Editor-in-Chief Stephanie Lane

November 13, 2013

they love, so that we may sleep in safety. They are willing to fight a war and risk their lives for thousands of people they have never met. They are the strong, the brave and the respected heroes of our country. Our military men and women volunteer a great deal and are willing to make the greatest sacrifice if necessary. The very least we can do is honor them and be proud. Music artists honor our troops with songs acknowledging their bravery, we place stickers on our cars that vouch our support and my home city, Albany, holds the largest Veteran’s Day parade west of the Mississippi River. My message, to all veterans, shall always be thank you for your service to this country and your willingness to fight for its values. And for every one person who stands on a street corner with a sign denying you the honor and respect you deserve, there are a thousand who thank you and pray for your safe return. To the Army, the Navy, the Air Force, the Marines and the Coast Guard, be proud of your service because we are proud of you. There is extreme pride in what you do for us. I wholeheartedly agree with President John F. Kennedy when he said, “Any man who may be asked in this century what he did to make his life worthwhile, I think can respond with a good deal of pride and satisfaction: ‘I served in the United States Military.’”

Senate Agenda As of Nov. 12, 2013

New Business: - Incidental Fee Committee (IFC) Discussion Old Business: - Approved next year’s budget -Will be presented to IFC - Approved the Director of Gender and Sexual Di- versity (5/0/0) Laura Walmer | Designer

Managing Editor Laura Knudson

Photo Editor Tori Gannon

Layout Designer Haunani Tomas

Entertainment Editor Amanda McMasters

Web Manager Jordan Salazar

Layout Designer Laura Walmer

News Editor Allison Opson Clement

Copy Editor Marissa Thompson

Layout Designer Caitlin Martin Frost

Campus Life Editor Sara Grant

Sports Editor Iain Dexter

Student Adviser Shelby Case


November 13, 2013

Degree Works New to Portal Sara Grant | Campus Life Editor

Degree Works is a function added this year by the registrar’s office that lets students see where they are with classes they have taken and what classes they still need. The link can be found under Wolf Web in every student’s Portal. “[It’s] a great way to figure out what you specifically need,” said Karen Sullivan-Vance, director of Academic Advising and Learning Center (AALC). Her favorite tools on Degree Works are the “What If Analysis” and the “Look Ahead” button. Degree Works has a special feature that gives students motivation: a completion bar. The bar displays a percentage that increases with every credit earned toward obtaining a degree. How to get to Degree Works in Portal: 1. Log into Portal and click Wolf Web 2. Click Student Menu 3. Click Student Records 4. Degree Works is at the bottom of the page.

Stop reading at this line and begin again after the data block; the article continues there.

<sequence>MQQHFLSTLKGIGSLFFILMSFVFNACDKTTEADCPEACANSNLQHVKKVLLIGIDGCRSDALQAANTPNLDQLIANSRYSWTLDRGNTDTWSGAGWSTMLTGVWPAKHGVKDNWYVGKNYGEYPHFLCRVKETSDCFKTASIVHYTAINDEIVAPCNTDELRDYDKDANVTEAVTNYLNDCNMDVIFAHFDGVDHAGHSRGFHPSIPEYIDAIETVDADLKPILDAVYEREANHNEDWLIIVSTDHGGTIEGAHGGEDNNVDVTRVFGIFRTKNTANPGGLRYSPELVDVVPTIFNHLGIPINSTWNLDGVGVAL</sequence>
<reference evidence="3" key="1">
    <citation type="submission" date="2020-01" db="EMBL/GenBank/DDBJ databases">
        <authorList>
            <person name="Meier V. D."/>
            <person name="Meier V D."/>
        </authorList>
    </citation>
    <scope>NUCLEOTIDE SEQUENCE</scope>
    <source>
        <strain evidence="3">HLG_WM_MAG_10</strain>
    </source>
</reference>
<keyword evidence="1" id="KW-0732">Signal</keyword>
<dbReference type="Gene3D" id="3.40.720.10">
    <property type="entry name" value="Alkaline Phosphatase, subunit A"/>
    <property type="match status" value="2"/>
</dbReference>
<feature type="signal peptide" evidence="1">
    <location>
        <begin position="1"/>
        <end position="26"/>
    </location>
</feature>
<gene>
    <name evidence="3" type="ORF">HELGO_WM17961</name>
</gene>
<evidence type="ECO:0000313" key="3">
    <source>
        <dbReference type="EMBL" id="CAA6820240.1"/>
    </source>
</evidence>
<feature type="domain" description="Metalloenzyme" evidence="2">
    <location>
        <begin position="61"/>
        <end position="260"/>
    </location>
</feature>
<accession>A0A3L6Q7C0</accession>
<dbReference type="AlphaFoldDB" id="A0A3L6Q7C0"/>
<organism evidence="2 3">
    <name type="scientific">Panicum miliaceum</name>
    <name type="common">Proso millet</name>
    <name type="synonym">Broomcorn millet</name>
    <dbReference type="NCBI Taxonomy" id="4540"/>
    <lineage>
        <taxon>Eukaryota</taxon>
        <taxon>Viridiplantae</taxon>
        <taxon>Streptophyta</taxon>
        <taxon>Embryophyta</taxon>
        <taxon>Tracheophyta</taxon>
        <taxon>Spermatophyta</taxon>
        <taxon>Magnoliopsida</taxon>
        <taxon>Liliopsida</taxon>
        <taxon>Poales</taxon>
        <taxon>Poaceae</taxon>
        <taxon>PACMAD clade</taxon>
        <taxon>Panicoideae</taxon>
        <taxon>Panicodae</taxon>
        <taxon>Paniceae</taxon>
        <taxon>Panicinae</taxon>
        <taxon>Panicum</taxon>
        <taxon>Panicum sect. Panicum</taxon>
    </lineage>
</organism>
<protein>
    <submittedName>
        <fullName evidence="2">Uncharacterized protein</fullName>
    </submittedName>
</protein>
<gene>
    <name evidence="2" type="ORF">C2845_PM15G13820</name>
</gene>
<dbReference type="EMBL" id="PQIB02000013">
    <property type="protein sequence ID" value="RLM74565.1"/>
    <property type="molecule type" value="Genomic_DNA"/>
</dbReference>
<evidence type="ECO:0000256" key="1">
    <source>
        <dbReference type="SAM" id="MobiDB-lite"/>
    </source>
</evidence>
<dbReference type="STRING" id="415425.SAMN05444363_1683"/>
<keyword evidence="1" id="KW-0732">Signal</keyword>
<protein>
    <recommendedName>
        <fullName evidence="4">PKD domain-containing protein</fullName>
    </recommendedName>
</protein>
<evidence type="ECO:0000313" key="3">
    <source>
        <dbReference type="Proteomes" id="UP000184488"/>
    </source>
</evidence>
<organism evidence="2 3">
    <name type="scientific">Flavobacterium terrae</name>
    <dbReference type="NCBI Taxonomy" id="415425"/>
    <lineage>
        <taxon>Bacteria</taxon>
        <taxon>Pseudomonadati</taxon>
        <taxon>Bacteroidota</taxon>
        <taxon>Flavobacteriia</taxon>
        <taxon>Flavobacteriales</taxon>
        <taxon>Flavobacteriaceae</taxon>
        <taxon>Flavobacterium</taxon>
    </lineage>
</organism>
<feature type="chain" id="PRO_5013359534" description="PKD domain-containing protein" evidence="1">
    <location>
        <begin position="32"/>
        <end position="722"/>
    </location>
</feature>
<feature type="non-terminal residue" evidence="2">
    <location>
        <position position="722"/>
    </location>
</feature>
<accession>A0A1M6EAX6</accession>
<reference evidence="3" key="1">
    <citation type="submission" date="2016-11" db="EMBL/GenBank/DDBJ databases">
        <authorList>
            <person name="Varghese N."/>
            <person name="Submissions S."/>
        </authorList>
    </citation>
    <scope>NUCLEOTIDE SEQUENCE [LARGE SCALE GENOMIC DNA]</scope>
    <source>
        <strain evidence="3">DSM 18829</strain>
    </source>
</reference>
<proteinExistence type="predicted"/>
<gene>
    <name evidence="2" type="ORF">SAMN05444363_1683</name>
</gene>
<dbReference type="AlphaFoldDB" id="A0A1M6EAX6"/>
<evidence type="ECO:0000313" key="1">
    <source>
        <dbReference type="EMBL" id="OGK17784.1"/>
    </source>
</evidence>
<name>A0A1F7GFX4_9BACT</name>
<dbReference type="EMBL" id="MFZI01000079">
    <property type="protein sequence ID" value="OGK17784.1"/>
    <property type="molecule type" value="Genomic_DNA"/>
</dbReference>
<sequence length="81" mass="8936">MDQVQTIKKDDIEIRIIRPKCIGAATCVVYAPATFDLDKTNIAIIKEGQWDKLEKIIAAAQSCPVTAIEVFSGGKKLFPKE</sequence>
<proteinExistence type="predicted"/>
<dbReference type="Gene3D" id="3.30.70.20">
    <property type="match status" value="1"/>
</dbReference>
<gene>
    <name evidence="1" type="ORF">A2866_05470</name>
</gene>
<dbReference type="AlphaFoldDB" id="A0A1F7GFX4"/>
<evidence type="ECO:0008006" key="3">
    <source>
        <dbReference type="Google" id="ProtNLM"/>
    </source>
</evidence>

A feature recently added is the “Look Ahead” button, where students can look at the rest of the year to see when a specific class they need to take is being offered. The school is working on having the entire year’s classes planned out rather than planning one term at a time. The “What If Analysis” is a tool that shows students what more they have to do along with what they have already completed. Some students have switched their major halfway through their college career and realized that it might have set them back. If they provide the major and minor they want to complete, it will process and tell the student how far they are from completing their goal. If students have questions after logging in, they should talk to their advisor, who “ensures that students are aware of the requirements,” said Alexander Kunkle, general advisor. With this program in place, students must still remember that registration priority is based on how many credits they have taken. Seniors register before freshmen so they can get the classes they need and graduate on time. For more information contact: Academic Advising and Learning Center at: Or Registrar’s Office at:

This page shows a student’s name, Vnumber, degree, minor, accumulative GPA, the number of credits taken and in what areas, advisor and what classes can be taken to graduate.


Club Sports Schedule 11/16/2013 Women’s Rugby 11/23/2013 Men’s Rugby 11/30/2013 Men’s Rugby

vs. University of Oregon vs. University of Idaho vs. University of Oregon

1 p.m. Eugene, OR 1 p.m. Monmouth, OR 1 p.m. Monmouth, OR

4 News

Student Concern Reports

November 13, 2013

Campus, Bicycle and Pedestrian Safety Allison Opson Clement | News Editor